“Upstream, Upstream, Upstream”—this became the mantra among our kernel team throughout the entire duration of Red Hat Enterprise Linux v.4 construction. The reason for this is that every change in which Red Hat's kernel diverges from the upstream Linux community kernel.org becomes a liability for the following reasons:
Peer review—all patches incorporated upstream undergo a rigorous peer review process.
Testing—there are thousands of users worldwide from hundreds of companies who routinely access upstream kernels.
Maintenance burden—the closer we are to upstream kernels, the more efficient we can be about pulling fixes back into the maintenance streams for shipping products.
Next release—getting fixes and features into upstream means that we don't have to re-add the feature manually into future releases.
These principles are core to the value of true community open-source development. As testament to Red Hat's active participation in the upstream Linux kernel community, through the course of 2.6 development more patches were accepted from Red Hat kernel developers than from any other company. During the past year, more than 4,100 patches from Red Hat employees were integrated into the upstream 2.6 kernel. In contrast, other companies boast that their offering contains the most patches on top of the community kernel. An interesting statistic is that currently, more than 80% of all kernel patches originate from kernel developers employed explicitly to do such development. The kernel has become mostly a professional employment endeavor, not a hobbyist project.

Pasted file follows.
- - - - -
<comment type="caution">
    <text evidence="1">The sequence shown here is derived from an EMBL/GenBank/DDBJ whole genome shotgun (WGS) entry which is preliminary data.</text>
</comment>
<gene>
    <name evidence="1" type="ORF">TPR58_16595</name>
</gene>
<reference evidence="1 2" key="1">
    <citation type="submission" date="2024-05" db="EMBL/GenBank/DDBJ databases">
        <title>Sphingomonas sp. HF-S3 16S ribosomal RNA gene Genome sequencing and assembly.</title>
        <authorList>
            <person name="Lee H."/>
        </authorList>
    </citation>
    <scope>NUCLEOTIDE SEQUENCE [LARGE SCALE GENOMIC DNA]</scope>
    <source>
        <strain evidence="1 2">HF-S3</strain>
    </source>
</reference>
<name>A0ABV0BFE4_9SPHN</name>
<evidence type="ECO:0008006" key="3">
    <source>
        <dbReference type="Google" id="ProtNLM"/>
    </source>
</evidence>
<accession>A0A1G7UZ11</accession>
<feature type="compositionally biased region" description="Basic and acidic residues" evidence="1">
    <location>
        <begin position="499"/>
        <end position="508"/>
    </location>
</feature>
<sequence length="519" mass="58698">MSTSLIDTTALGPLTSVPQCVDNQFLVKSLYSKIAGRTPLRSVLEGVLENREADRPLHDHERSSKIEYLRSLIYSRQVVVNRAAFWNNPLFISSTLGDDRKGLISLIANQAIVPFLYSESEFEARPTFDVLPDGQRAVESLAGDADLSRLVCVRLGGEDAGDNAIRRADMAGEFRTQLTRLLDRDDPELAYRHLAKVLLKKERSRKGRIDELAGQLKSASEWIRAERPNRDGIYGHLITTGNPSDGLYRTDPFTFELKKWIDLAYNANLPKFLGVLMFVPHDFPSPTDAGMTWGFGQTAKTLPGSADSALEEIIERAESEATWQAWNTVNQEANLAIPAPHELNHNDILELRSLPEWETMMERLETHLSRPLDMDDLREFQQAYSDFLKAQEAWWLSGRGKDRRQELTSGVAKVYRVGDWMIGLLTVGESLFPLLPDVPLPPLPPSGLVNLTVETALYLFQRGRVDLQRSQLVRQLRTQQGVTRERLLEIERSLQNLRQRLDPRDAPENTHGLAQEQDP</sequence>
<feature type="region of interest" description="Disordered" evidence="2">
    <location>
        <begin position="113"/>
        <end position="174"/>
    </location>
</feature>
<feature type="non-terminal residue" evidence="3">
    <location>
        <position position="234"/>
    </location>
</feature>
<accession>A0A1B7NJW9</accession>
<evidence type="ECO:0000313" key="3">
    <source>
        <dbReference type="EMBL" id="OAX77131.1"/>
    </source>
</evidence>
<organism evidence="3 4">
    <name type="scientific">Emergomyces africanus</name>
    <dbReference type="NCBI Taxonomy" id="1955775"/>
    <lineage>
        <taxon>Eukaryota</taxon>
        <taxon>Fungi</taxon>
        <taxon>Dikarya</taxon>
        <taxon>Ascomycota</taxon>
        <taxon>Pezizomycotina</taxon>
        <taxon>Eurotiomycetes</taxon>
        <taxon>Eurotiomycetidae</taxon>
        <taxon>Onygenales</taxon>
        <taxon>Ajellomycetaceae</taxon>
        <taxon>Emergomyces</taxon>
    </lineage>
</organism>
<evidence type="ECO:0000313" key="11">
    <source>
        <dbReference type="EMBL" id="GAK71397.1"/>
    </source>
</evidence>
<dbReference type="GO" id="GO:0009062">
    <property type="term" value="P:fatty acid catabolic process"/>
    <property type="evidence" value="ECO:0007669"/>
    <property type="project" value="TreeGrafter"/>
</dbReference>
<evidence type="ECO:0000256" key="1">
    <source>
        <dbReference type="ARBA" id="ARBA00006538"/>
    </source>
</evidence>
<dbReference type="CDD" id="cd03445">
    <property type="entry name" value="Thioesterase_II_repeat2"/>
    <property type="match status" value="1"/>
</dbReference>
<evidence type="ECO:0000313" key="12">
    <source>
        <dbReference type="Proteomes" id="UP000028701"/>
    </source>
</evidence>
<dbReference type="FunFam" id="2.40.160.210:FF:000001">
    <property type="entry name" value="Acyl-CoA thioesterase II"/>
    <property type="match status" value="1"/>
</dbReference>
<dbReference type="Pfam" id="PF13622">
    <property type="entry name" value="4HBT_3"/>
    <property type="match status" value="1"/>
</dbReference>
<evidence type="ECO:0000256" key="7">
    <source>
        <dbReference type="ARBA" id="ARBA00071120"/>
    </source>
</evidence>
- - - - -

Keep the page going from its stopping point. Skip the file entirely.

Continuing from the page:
Red Hat's developers were highly active in upstream 2.6 development. Some of the areas of involvement included:
Virtual Memory (VM) management.
SELinux and other security features.
IDE and USB.
Logical Volume Manager (LVM).
Hardware and driver support.
Arjan van de Ven and Dave Jones, Red Hat Enterprise Linux v.4 kernel pool maintainers, integrated kernel contributions from our collective internal kernel development team.
They frequently rebased our trees against the latest upstream kernels as well as integrated additional bug fixes, performance tunings, hardware platform support and feature additions. This is truly a monumental effort given that we simultaneously support seven different architectures (x86, x86_64—AMD64 and Intel(r) EM64T, Itanium2, IBM Power (31- and 64-bit), mainframe in 31- and 64-bit variants) from a single codebase.
Initially, it was painful for Arjan to be beating everyone over the head to ensure that all patches were accepted upstream prior to incorporating them into our pool. Through his vigilance, the entire team became conditioned to working upstream first. In the short term, it involves more effort on the part of the developer to work both internal to Red Hat as well as upstream. However, in the long term, as described above, the benefits are considerable.